First Advisor

Blake, Brad

Second Advisor

Gerber, Joseph


College for Professional Studies

Degree Name

MS Computer and Information Technology


School of Computer & Information Science

Document Type

Thesis - Open Access

Number of Pages

62 pages


The integrated Public Health Information System (iPHIS) system requires a maximum one hour data latency for reporting and analysis. The existing system uses trigger-based replication technology to replicate data from the source database to the reporting database. The data is transformed into materialized views in an hourly full refresh for reporting. This solution is Central Processing Unit (CPU) intensive and is not scaleable. This paper presents the results of a pilot project which demonstrated that near real-time Extract, Transform and Load (ETL), using conventional ETL process with Change Data Capture (CDC), can replace this existing process to improve performance and scalability while maintaining near real-time data refresh. This paper also highlights the importance of carrying out a pilot project to precede a full-scale project to identify any technology gaps and to provide a comprehensive roadmap, especially when new technology is involved. In this pilot project, the author uncovered critical pre-requisites for near real-time ETL implementation including the need for CDC, dimensional model and suitable ETL software. The author recommended purchasers to buy software based on currently available features, to conduct proof-of-concept for critical requirement, and to avoid vaporware. The author also recommended using the Business Dimensional Lifecycle Methodology and Rapid-Prototype-Iterative Cycle for data warehouse related projects to substantially reduce project risk.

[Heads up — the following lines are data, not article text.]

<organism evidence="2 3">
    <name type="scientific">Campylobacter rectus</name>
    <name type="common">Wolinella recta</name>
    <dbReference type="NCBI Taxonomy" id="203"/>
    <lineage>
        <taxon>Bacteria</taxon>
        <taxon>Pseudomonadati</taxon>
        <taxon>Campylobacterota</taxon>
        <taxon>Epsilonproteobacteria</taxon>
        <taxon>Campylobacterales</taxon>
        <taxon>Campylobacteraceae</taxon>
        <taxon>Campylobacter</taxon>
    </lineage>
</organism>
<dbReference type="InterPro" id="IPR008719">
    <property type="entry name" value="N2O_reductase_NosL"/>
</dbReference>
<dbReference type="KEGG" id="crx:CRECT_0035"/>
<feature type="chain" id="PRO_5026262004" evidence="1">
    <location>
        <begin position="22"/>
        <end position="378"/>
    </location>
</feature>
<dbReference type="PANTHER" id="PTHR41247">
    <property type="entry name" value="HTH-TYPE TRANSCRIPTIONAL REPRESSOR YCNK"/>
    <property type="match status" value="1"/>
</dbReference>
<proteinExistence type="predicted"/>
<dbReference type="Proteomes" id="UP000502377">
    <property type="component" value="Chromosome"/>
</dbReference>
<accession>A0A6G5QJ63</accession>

Date of Award

Spring 2007

Location (Creation)

Colorado (state); Denver (county); Denver (inhabited place)

Rights Statement

All content in this Collection is owned by and subject to the exclusive control of Regis University and the authors of the materials. It is available only for research purposes and may not be used in violation of copyright laws or for unlawful purposes. The materials may not be downloaded in whole or in part without permission of the copyright holder or as otherwise authorized in the “fair use” standards of the U.S. copyright laws and regulations.